Dholakia's exit as director (he will continue to teach at the IIM-A) comes at a time when the IIMs are once again battling for their autonomy, this time against a bill that, when passed, will make them answerable to Parliament.
A doctorate in economics from Vadodara's MS University, Dholakia was the dean at IIM-A from April 1998 to June 2001. His tenure as director, in October 2002, began quietly enough, and Dholakia used the time to create Brand IIM Ahmedabad.
Under him, IIM-A went from having 12 partner institutions for student exchange programmes to 50 by 2006-07. The icing on the cake was the one-year programme for management executives, and students in this batch got the highest salaries offered that year, right from the first batch itself.
But Dholakia's biggest success was managing to ensure IIM-A did not get hurt even when, in November 2003, the Common Admission Test (CAT) papers got leaked for the first time in the 43-year history of the IIMs. IIM-A, which was the co-ordinator for the exams, came under severe criticism but Dholakia insisted that there was no way the papers could have leaked from the IIM-A, and that is how the investigation got focused on the role of the printing press in Mumbai.
When the then HRD Minister Murli Manohar Joshi decided to ask the IIMs to cut their fees by 80 per cent, Dholakia opposed this, and as a mark of protest, he rejected the Rs 10 crore (Rs 100 million) grant IIM-A got from the ministry and made sure the institute became self-sufficient.
He was as eloquent with Arjun Singh when the latter became HRD minister, and tried to buy time on the issue of implementing quotas. There were times when it did look as if Dholakia had capitulated - when IIM-A said it could implement the quota policy a year ahead of schedule, for example - but it is difficult to say how much of this was Dholakia giving in and how much was dictated by the institute's governing council which was then headed by Infosys chief N Narayana Murthy.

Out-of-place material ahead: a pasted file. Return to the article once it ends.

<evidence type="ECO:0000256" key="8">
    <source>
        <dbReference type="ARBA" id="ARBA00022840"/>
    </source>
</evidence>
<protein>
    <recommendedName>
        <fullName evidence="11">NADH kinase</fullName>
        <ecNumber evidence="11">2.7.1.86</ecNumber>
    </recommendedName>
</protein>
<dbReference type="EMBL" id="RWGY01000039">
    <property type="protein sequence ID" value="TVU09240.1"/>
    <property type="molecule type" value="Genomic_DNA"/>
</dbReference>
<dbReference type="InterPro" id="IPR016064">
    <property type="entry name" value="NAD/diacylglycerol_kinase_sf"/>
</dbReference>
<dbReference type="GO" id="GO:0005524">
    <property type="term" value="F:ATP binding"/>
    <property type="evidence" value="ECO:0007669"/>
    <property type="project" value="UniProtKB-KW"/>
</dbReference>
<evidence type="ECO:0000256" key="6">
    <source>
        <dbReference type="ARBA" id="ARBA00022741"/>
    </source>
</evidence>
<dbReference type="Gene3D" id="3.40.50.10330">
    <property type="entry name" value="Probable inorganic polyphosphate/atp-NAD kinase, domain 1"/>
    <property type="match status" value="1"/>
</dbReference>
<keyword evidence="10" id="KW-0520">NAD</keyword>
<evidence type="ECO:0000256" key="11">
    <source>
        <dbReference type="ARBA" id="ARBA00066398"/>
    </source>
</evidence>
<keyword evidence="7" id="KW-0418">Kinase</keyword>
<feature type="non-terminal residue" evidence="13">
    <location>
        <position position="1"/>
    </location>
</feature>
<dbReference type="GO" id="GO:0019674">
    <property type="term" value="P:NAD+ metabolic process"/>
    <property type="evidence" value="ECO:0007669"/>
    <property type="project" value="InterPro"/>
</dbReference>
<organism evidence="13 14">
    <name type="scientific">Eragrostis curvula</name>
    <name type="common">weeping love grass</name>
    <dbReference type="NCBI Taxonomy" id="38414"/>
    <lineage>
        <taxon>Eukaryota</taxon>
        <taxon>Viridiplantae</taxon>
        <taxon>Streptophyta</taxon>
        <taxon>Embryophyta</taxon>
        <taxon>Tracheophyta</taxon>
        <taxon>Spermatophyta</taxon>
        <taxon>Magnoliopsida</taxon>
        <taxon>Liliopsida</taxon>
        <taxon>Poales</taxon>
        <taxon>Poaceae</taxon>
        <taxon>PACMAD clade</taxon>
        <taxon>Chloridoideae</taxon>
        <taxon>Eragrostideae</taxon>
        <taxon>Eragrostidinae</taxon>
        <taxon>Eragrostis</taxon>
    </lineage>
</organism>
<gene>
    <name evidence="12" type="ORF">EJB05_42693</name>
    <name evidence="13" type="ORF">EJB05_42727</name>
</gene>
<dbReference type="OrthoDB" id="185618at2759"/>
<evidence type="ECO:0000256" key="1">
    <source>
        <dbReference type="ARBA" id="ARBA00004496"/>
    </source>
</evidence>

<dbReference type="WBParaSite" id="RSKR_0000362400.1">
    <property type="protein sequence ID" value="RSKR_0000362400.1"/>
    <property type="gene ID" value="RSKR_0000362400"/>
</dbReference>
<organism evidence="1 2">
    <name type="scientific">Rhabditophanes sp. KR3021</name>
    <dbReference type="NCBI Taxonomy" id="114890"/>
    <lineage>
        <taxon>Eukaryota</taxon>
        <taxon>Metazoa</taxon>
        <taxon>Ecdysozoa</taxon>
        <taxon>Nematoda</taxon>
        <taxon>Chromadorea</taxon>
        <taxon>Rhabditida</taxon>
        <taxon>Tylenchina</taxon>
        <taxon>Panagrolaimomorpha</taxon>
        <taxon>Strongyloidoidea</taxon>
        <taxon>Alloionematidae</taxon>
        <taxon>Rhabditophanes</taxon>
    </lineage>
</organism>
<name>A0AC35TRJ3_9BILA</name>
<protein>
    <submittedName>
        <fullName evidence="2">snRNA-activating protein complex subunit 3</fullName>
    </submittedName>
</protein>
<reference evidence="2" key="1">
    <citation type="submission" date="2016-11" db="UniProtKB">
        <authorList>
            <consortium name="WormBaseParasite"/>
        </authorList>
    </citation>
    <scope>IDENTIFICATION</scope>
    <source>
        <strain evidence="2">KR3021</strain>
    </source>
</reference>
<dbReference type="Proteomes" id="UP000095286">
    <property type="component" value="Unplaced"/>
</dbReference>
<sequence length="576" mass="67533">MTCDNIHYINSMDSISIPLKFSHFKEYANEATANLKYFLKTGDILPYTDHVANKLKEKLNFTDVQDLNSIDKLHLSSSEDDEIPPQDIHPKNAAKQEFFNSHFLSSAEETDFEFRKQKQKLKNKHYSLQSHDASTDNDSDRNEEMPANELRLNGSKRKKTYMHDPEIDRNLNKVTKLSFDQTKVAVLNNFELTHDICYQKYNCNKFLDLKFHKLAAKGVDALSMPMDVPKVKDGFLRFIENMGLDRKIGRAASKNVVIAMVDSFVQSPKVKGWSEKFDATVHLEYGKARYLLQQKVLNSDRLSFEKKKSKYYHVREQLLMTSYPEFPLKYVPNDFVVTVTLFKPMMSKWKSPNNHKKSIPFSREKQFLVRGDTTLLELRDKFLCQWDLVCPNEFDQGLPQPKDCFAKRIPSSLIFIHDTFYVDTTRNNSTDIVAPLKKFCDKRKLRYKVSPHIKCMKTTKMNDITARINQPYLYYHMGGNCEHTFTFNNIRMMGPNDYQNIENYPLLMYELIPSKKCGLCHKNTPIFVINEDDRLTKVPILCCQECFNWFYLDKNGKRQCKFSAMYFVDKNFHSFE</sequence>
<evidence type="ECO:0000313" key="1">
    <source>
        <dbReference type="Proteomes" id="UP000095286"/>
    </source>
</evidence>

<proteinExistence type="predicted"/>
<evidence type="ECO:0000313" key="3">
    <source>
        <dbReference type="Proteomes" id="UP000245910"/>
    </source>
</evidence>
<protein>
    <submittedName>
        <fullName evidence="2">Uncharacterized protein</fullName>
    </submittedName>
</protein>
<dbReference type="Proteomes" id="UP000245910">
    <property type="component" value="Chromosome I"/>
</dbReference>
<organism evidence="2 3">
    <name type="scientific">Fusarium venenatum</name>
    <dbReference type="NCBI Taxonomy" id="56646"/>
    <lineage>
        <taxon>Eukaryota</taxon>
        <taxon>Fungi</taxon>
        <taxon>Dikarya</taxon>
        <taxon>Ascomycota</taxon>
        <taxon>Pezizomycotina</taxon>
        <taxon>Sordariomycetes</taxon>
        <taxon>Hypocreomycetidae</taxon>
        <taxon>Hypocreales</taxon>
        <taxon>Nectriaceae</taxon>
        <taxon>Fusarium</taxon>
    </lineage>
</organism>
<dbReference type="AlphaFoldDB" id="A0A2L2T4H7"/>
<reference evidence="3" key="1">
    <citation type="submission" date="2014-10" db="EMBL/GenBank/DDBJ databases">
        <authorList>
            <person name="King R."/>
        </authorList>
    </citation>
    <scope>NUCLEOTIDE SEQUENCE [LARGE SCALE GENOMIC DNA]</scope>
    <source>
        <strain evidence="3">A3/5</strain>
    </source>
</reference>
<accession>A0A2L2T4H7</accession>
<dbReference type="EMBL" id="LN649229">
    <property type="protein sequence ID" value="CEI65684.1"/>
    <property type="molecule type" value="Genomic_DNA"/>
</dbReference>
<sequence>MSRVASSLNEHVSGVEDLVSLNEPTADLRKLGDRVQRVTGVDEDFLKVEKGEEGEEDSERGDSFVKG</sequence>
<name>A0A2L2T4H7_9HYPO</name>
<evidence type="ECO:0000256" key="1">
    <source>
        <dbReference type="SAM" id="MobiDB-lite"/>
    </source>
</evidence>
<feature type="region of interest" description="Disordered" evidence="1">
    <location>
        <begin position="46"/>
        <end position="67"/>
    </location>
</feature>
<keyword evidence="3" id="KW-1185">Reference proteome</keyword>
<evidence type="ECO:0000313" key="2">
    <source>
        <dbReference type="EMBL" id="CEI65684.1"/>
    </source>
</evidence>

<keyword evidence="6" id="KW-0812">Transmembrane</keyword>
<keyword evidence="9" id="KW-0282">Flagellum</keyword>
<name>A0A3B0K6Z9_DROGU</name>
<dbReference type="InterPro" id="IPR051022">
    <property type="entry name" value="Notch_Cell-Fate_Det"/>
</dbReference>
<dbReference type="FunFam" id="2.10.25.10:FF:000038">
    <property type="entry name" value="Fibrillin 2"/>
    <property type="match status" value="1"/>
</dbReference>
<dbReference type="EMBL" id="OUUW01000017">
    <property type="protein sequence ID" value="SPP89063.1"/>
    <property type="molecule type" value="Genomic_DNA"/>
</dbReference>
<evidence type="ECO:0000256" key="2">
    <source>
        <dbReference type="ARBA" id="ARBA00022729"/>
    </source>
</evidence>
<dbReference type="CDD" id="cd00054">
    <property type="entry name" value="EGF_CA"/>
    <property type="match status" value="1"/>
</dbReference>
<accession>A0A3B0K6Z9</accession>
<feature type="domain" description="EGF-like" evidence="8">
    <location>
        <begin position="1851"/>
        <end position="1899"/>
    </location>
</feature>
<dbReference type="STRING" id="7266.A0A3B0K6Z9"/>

While Dholakia managed to stave off the ministry's interference to some extent, he was candid enough to say it wasn't enough. In his exit interview, he told a packed hall of mediapersons, that while his tenure was "satisfying", he would have been more satisfied had a proposal to the HRD to garner more autonomy for the institute come through.
With Dholakia out, the question is who will be the next IIM-A director - the shortlist includes G Raghuram, Samir Barua and Pankaj Chandra of IIM-A along with J Ramachandran of IIM Bangalore. And once the new director is in place, it would be interesting to watch whether he adopts a brand new style or whether he continues with Dholakia's tried and tested method.
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